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Manas National Park
Manas National Park is a biosphere reserve, an elephant sanctuary, a Project Tiger reserve, and a UNESCO World Heritage Site. It is situated in Assam, at the base of the Himalayas. It shares a border with Bhutan’s Royal Manas National Park. The Manas River is where the park gets its name. The UPSC Syllabus includes Manas National Park and all national parks as a significant topics of Environment subject. The UPSC Mock Test can help candidates prepare for the exam with more precision.
Manas National Park History
Since 1928, Manas National Park has been a game refuge. In 1974, Manas has designated a tiger reserve. In 1985, Manas was designated a World Heritage Site. In 1989, it became a Biosphere Reserve. In 1990, Manas National Park, which has a 500 sq. km. territory, was designated as a national park. The central region of the Chirang Ripu Elephant Reserve is also Manas.
Also Read: Sanjay Gandhi National Park
Manas National Park About
India’s Manas Tiger Reserve is a very ancient habitat for animals. It was first suggested to be a Reserve Forest in 1905, and it officially became one in 1907, more than a century ago. Then, Manas became a Wildlife Sanctuary in 1928(with 360 sq. km). Manas was designated as one of India’s First Tiger Reserves in 1973 as part of the Indian government’s Project Tiger. Manas Tiger Reserve, for example.
Manas was subsequently designated a World Heritage Site (Natural) by UNESCO in 1985 due to its Outstanding Universal Conservation Value. In 1989, Manas, which covers a vast region of 2837.12 sq. kms, was designated as a Biosphere Reserve. Manas was designated a national park in 1990 with a core territory of 500 square kilometers, or Manas National Park. Manas was established as an Elephant Reserve in 2003 because of its reputation for elephants.
In 2006, the renowned One Horned Rhinoceros was reintroduced to Manas as part of the Indian Rhino Vision 2020 initiative. Manas is strategically located in the Eastern Himalayan Tiger Corridor, and in 2008 the Tiger Reserve was designated as its Critical Tiger Habitat for an area of 804.04 square kilometres. In 2014, Manas was designated as a Tiger Source Site for Conservation. In 2016, Manas National Park received its first expansion, 350.00 square kilometres in size. Within its area, which borders Bhutan in the north, Manas is also renowned for its outstanding landscape variations.
Also Read: Bannerghatta National Park
Manas National Park Geography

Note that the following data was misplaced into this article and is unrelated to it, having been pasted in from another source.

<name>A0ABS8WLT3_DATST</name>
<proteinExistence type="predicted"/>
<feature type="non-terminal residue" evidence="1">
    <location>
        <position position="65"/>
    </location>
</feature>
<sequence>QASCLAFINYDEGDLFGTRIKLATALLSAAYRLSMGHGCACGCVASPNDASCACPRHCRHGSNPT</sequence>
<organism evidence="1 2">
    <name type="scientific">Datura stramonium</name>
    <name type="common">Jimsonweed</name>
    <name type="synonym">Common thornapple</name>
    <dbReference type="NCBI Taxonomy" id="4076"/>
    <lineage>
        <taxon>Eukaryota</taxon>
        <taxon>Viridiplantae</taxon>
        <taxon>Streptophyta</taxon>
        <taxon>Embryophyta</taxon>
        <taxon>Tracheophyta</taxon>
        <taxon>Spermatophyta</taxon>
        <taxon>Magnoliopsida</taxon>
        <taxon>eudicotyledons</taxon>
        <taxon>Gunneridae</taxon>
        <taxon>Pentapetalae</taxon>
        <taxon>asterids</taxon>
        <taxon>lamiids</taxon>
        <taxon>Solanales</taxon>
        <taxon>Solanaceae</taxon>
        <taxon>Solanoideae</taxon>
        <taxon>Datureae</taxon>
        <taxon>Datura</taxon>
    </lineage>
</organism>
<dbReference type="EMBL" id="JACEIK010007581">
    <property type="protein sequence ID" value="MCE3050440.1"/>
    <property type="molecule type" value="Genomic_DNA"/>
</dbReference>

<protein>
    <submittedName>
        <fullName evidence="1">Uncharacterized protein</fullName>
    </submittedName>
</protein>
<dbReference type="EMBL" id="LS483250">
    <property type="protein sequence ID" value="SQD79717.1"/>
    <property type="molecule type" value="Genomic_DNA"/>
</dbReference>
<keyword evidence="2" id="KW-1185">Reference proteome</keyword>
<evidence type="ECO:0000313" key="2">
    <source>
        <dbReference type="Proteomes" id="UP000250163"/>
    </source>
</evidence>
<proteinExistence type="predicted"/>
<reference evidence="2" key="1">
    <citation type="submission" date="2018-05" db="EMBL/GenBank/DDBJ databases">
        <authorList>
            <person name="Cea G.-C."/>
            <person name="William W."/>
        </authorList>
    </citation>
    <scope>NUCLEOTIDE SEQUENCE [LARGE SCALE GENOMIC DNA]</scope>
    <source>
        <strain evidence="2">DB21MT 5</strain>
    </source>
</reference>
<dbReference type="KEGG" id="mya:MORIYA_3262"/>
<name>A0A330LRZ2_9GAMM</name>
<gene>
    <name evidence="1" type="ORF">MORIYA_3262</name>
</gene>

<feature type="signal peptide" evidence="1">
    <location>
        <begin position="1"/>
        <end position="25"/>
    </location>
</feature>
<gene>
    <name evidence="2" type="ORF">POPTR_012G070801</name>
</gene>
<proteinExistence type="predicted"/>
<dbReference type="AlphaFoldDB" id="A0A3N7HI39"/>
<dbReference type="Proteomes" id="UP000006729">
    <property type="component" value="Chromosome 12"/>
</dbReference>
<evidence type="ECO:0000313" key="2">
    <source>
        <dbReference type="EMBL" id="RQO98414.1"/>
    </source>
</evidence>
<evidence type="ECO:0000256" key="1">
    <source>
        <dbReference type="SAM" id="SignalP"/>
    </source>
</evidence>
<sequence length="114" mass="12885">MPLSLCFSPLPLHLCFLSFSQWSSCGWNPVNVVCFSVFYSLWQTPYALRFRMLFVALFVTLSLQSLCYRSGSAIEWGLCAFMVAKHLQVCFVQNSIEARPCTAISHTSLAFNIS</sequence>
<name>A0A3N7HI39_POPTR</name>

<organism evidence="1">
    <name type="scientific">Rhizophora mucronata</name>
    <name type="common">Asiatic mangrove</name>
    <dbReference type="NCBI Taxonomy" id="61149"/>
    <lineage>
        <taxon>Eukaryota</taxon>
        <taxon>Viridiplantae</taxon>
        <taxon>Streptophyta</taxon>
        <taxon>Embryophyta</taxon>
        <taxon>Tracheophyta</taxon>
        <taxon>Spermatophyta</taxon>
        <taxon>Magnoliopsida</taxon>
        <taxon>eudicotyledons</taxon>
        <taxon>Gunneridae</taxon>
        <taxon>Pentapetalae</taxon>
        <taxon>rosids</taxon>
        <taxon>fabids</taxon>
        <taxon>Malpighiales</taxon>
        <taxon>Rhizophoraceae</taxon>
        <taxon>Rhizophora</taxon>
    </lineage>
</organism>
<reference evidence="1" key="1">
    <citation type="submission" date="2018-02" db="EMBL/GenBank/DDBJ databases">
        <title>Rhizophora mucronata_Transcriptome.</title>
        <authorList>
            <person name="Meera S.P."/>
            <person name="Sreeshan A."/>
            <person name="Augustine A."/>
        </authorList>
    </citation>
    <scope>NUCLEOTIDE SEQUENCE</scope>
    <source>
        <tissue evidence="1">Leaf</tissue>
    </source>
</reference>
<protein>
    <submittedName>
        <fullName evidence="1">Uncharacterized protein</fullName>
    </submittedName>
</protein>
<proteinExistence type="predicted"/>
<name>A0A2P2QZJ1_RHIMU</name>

The imposing Bhutan hills, which serve as Bhutan’s international boundary, are located to the north of the Manas National Park. With hills covered in forests, alluvial grasslands, and tropical evergreen forests as its backdrop, the Manas River and Manas National Park stretch out on either side of the mighty river. The Bhabar savannah, Terai tract, Marshlands, and Riverine tracts are the four main geological habitats formed by the monsoon and waterway system in the Manas National Park.
Manas National Park Species Found
Additionally, migratory species find refuge in Manas National Park. The National Park is home to numerous animal and avian species, including 450 bird species, 55 mammal species, 50 reptile species, and 3 amphibian species. 31 of these animals are threatened species, and 21 are listed in India’s Schedule 1 of mammals.
Manas National Park Flora
Three main kinds of vegetation are supported by the Manas National Park’s dynamic ecosystem: semi-evergreen forests, mixed moist and dry deciduous forests, and alluvial grasslands. The dry deciduous forests in the Manas National Park reflect an early stage in succession that is continually renewed by floods. As we progress away from water courses, moist deciduous forests take their place, which are then replaced by semi-evergreen climax forests. Due to the high soil fertility in Manas National Park, the flora has extremely high regenerative and self-sustaining capacities.
Manas National Park Fauna
The Wildlife Protection Act lists more than 22 endangered species as Schedule 1 species, giving them the greatest degree of protection available in the nation. These species are protected in the Manas National Park. The Greater One-Horned Rhino, Swamp Deer, Pygmy Hog and Hispid Hare, Golden Langur, Endangered Bengal Florican, and other unique and endangered species depend on the Manas National Park for vital and sustainable habitats.
Manas National Park UPSC
Manas National Park is a national park, a Project Tiger reserve, an elephant reserve, a biosphere reserve, and a UNESCO Natural World Heritage site, and it is located in Assam, India. It is adjacent to Bhutan’s Royal Manas National Park and is situated in the Himalayan Mountains. The Manas River flows through the west of the park and is the main river within it. It is a major tributary of the Brahmaputra River. Students can read all the details related to UPSC by visiting the official website of StudyIQ UPSC Online Coaching.